A lot of times writers are asked why they write, or–as Daniel Jose Older put it at Kweli’s Children’s Writers of Color Conference yesterday–why they came into the game. I’ve said it before, but it rings truer now: I came into the game to write the books I never got to read. And if not to write them (because I can’t / don’t want to write everything) to one day acquire and edit those books.

I talked with a few writers yesterday who were discouraged and/or overwhelmed after their critique session. (To be clear, the agents/editors were great, but for many it was their first time having their work read and examined by “an outsider.”) That broke my heart. Yes, a lot of us have been talking about how exciting the conference was, but fear is also very real. As writers, we often celebrate our successes publicly and widely. No one talks about “failures.” Well, lately, I’ve seen more talk about failures, which has been nice, but as a whole people want to hear about your successes, not about how many times you f-ed up. And let’s face it, we all do.

First, I would say, one critique is just that. One person’s opinion. Set it aside. Ingest it. Take it with a grain of salt. (But do try to consider it, especially if it’s something someone else has pointed out.)

Second, remember why you came into the game. For many of us “diverse” folk, it’s because growing up we could count on one hand the books that were truly mirrors for us. I read a f-ing ton of window-books. If you don’t know what I’m talking about by mirrors and windows, read this: https://www.psdschools.org/webfm/8559 The books that were mirrors, for me, as a not-sure-I-was-queer (surprise, I am) black girl growing up in Texas, were few and far between. My parents are warriors, truly they are. They found and pushed so many black books into my hands. Most of which were about sharecroppers, slavery, and segregation. I, however, loved reading science fiction, fantasy, and all of that speculative, genre-bending stuff. You want to know who was doing that then, writing those characters who looked like me? Octavia Butler. (There were a few others, like Nalo Hopkinson <3, but I found out about them much later. And even with Octavia Butler I had to search beyond “children’s books.”)

And, of course, I read Octavia Butler. What queer, black, speculative fiction nerd hasn’t? And that is precisely the problem. Not that we shouldn’t be reading Octavia Butler. (Let us all take a moment to honor the queen.) The problem is that she shouldn’t be the main person everyone thinks of… there should’ve been too many to count (like there were for my white friends).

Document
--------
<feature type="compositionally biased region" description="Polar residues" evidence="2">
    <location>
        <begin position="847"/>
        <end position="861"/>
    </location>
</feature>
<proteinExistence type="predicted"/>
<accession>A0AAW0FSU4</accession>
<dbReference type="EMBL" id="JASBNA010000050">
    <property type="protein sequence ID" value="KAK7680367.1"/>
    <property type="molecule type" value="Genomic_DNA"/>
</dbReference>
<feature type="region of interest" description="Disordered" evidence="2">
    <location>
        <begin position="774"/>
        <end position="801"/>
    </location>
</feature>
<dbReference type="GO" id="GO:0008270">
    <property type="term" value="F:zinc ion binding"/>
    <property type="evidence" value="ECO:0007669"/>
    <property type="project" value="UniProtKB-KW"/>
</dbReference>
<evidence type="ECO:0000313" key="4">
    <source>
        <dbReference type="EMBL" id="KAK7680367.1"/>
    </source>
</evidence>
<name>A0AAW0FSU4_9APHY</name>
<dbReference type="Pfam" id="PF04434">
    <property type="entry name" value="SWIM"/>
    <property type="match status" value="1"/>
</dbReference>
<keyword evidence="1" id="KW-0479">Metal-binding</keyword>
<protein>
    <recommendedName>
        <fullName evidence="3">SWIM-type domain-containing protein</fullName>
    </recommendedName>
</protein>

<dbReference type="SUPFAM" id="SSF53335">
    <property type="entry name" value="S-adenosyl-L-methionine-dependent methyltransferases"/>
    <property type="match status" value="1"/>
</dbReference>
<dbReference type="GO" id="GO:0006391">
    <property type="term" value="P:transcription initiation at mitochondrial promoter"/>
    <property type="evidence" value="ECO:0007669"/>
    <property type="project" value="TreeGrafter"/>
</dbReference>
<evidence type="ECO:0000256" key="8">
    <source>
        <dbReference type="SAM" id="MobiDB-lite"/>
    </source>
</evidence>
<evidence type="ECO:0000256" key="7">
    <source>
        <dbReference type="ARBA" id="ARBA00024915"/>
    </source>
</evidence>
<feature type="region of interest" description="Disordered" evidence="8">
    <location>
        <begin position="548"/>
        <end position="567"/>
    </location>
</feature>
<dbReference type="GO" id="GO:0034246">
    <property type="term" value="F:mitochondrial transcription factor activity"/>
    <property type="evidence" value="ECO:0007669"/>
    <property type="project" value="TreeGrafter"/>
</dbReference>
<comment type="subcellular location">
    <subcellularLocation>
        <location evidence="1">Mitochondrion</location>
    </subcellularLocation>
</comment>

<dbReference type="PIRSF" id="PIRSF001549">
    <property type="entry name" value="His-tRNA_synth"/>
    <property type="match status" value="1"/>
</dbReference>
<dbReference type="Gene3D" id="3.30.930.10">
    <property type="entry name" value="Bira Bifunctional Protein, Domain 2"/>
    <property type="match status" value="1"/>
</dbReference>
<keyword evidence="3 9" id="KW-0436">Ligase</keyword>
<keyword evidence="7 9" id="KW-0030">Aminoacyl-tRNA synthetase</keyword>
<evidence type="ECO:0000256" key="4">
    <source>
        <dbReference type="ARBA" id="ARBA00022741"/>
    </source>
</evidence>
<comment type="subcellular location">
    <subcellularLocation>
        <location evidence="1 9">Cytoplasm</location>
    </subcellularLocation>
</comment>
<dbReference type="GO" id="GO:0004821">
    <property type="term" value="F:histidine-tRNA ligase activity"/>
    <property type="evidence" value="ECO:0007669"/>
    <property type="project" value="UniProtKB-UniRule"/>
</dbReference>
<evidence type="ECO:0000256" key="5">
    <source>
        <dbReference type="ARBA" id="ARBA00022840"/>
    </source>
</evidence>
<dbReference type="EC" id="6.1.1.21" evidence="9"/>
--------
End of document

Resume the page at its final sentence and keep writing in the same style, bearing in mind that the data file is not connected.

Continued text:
So as someone who has received some harsh critique before, some pretty racist critique before, critique that has literally almost stopped me from writing, please keep going. We need your voice. Anything can be revised. Sure, “voice” is my jam. Sure, I would prefer to work with authors to revise plot than revise characters and voice. BUT that doesn’t mean that if your character’s voice falls flat that you can’t revise it. You know what you can’t revise? A blank page.

So take that critique. Read it. Set it aside. Come back to it. Ingest it. And figure out what you can use and what you can’t. Everything is a lesson in how to be a better writer. Remember, being a writer isn’t a one-time, one-book published job this is your career. Nothing is a waste of your time (except for dealing with racist, sexist, etc. people. Don’t engage the Twitter trolls).

You’ve got this. I believe in you. And now I’m going to go back to writing and revising (instead of writing about revising, LOL #irony) because guess what? If I don’t write, if you don’t write, those stories that we would’ve loved growing up…they’ll never happen. Like Edwidge Danticat reminded us, “We never know how far our words will travel and who they will save.” Also, “Words are tools…tools that some folks never get.” Use your words, use your power (because publishing is about power and as a writer you weld it) to write the books you never got to read. After seeing all of your glowing, beautiful faces yesterday, not sharing your stories would be the biggest failure of all.

Happy writing, revising, etc. <3

Whimsically Yours,

Patrice

Written by Patrice

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